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Im currently doing research using some macroeconomic data.

I just want to know what are the pros and cons of using seasonally adjusted/non-seasonally adjusted data in terms of forecasting.

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    $\begingroup$ substract the seasonality, do the forecast and then add the seasonality :) (this is only relevant for data with a frequency of less than a year, otherwise you do not need to do SA). $\endgroup$ – luchonacho Oct 12 '17 at 6:21
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There is a theoretical objection to using seasonally adjusted data, which I saw in an essay by Kalman (developer of the Kalman filter); sorry, I cannot find the reference. The argument is that seasonal adjustment is a filter, that has its own dynamics. You are then embedding these filter dynamics within the system that you are modelling. This would be a bad idea in engineering systems, but I am not entirely convinced it matters for economic systems. (My academic background is in engineering control systems.) However, if the variables you are forecasting exhibit roughly the same seasonal pattern, separately seasonally adjusting them might be problematic.

Most economic forecasting exercises involve variables with different seasonal patterns, and it is probably easier to work with seasonally adjusted data. You would have to embed the deseasonalisation within your model, which raises model complexity, and probably introduces extra errors that we know that we can explain.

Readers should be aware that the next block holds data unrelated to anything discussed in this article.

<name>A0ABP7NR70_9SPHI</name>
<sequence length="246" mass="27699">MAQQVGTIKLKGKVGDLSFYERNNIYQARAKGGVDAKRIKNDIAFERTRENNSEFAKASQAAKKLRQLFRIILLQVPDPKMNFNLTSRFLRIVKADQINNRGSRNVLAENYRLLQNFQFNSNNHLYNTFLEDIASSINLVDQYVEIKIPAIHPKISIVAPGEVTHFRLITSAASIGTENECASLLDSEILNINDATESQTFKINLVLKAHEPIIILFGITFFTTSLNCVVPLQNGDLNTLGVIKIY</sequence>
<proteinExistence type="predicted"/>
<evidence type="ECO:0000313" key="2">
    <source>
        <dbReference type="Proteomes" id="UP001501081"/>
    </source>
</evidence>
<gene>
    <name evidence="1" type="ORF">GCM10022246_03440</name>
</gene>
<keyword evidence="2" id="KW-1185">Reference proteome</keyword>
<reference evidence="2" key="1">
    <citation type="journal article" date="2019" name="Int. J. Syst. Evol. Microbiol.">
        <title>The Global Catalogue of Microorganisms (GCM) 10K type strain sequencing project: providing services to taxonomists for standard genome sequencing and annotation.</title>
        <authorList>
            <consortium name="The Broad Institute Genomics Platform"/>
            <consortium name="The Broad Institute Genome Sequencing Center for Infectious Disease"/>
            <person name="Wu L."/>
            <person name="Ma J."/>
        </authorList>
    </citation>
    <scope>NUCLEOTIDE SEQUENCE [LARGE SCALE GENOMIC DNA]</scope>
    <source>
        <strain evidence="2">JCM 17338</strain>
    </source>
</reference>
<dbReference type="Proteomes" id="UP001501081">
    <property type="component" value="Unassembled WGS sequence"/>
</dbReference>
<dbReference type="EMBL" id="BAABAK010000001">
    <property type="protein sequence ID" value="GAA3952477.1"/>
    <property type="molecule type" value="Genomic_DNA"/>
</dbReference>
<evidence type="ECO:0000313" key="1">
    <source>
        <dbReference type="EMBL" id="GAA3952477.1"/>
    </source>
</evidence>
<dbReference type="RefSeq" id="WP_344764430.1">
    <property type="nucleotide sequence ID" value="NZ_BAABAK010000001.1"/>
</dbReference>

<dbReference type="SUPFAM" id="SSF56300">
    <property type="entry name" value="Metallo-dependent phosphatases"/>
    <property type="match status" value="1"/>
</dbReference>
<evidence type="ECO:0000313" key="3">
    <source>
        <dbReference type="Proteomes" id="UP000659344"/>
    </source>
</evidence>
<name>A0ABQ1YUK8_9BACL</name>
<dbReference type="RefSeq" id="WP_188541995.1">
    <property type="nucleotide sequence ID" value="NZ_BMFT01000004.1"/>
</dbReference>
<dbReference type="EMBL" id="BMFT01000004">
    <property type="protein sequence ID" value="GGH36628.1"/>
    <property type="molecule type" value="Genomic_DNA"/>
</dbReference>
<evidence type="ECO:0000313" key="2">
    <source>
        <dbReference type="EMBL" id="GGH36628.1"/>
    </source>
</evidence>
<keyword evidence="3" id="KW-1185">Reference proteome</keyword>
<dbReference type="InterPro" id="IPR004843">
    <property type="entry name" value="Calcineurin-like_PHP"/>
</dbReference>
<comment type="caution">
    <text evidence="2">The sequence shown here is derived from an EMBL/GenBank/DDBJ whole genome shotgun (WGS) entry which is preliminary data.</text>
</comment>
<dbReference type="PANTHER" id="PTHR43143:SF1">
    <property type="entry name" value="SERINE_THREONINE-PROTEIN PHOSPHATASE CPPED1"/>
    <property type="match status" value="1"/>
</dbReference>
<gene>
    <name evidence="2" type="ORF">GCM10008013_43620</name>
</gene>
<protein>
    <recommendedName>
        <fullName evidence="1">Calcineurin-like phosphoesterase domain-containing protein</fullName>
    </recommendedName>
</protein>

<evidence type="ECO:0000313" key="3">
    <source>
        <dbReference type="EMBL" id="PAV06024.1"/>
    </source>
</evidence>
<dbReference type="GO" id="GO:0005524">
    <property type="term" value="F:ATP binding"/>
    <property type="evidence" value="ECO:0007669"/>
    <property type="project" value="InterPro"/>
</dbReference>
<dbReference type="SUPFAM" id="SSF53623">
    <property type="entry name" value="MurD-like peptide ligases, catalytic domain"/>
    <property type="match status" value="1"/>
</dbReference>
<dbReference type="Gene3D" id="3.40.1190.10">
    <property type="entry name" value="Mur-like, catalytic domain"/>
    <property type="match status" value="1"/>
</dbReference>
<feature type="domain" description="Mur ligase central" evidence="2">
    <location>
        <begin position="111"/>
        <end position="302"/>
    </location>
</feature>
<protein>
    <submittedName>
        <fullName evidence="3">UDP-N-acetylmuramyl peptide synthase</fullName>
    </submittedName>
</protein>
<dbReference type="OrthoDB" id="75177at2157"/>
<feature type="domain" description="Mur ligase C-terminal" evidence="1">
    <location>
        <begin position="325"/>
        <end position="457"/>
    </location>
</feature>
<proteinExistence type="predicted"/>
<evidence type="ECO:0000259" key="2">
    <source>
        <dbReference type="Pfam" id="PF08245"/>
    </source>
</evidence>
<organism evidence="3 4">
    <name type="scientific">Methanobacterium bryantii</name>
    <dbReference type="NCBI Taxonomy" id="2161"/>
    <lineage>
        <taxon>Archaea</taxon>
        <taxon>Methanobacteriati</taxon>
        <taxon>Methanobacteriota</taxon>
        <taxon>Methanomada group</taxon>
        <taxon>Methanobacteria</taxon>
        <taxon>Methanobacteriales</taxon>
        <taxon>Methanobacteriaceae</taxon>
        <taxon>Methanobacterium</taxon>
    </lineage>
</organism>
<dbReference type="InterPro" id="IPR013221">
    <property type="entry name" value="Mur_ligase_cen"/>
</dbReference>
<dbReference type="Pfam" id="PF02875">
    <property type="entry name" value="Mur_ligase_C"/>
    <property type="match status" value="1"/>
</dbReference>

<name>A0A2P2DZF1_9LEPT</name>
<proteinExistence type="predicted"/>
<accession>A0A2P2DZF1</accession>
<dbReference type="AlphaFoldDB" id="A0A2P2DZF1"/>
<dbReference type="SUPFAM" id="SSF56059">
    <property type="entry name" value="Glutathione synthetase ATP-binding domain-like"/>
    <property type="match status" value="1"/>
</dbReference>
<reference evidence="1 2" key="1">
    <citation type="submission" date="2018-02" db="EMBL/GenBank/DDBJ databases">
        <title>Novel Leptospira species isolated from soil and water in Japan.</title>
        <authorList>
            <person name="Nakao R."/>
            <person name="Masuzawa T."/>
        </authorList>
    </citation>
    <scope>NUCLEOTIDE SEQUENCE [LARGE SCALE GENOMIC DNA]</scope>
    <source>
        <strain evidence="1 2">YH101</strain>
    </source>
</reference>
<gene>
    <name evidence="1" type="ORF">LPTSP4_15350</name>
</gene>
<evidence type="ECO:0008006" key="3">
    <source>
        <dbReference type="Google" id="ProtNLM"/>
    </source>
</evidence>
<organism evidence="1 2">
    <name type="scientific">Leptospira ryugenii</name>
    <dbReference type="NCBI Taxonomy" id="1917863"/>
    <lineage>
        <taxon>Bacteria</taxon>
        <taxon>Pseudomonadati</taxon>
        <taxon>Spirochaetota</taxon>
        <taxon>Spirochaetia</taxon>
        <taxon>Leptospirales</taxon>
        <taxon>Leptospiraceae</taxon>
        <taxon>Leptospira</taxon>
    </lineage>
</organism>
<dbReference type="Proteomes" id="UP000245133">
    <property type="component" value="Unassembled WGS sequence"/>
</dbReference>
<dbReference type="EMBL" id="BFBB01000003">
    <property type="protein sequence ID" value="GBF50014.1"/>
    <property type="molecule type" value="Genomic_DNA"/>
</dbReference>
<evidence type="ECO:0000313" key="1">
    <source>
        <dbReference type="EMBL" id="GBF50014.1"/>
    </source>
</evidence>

If your objective is to forecast the non-seasonally adjusted variable, the usual practice in finanicial market economics is to come up with an estimate of the non-seasonally adjusted variable, then apply the existing seasonal pattern. The main example I have in mind is the forecasting of the CPI index in the inflation-linked markets, where the instruments are linked to the non-adjusted index. These forecasts were short-term (few month horizon), and were expected to be fairly accurate. Even long-term forecasts had a seasonal pattern built into them, since it mattered for relative value even for instruments with longer maturities.

Academics may prefer other techniques, but I am unaware of their use in short-term inflation forecasting.

If you are attemptng to forecast an aggregate index by forecasting its components, you might need to forecast each component, and then aggregate and seasonally adjust using the same algorithms used by the statistical agency. However, it’s rare that you can get the level of accuracy needed for this to matter.

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